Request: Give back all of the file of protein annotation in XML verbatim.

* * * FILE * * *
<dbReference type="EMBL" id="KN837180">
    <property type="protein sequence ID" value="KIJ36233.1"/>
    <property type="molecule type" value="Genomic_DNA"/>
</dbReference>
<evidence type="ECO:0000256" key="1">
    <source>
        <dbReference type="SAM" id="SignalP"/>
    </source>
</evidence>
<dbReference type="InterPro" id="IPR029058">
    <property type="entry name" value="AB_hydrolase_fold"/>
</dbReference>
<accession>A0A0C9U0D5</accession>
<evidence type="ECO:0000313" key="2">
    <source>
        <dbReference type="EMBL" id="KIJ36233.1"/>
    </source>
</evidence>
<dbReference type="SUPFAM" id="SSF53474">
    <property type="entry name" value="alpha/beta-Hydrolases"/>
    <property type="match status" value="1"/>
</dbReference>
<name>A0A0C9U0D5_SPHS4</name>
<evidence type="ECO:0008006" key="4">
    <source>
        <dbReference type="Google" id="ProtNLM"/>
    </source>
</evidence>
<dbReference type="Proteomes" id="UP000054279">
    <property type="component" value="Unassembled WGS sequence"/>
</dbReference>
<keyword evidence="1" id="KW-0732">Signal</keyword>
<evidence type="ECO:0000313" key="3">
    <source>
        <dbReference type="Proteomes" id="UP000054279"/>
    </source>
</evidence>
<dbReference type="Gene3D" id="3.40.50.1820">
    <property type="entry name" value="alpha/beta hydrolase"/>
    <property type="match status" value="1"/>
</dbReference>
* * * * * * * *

<dbReference type="EMBL" id="KN837180">
    <property type="protein sequence ID" value="KIJ36233.1"/>
    <property type="molecule type" value="Genomic_DNA"/>
</dbReference>
<evidence type="ECO:0000256" key="1">
    <source>
        <dbReference type="SAM" id="SignalP"/>
    </source>
</evidence>
<dbReference type="InterPro" id="IPR029058">
    <property type="entry name" value="AB_hydrolase_fold"/>
</dbReference>
<accession>A0A0C9U0D5</accession>
<evidence type="ECO:0000313" key="2">
    <source>
        <dbReference type="EMBL" id="KIJ36233.1"/>
    </source>
</evidence>
<dbReference type="SUPFAM" id="SSF53474">
    <property type="entry name" value="alpha/beta-Hydrolases"/>
    <property type="match status" value="1"/>
</dbReference>
<name>A0A0C9U0D5_SPHS4</name>
<evidence type="ECO:0008006" key="4">
    <source>
        <dbReference type="Google" id="ProtNLM"/>
    </source>
</evidence>
<dbReference type="Proteomes" id="UP000054279">
    <property type="component" value="Unassembled WGS sequence"/>
</dbReference>
<keyword evidence="1" id="KW-0732">Signal</keyword>
<evidence type="ECO:0000313" key="3">
    <source>
        <dbReference type="Proteomes" id="UP000054279"/>
    </source>
</evidence>
<dbReference type="Gene3D" id="3.40.50.1820">
    <property type="entry name" value="alpha/beta hydrolase"/>
    <property type="match status" value="1"/>
</dbReference>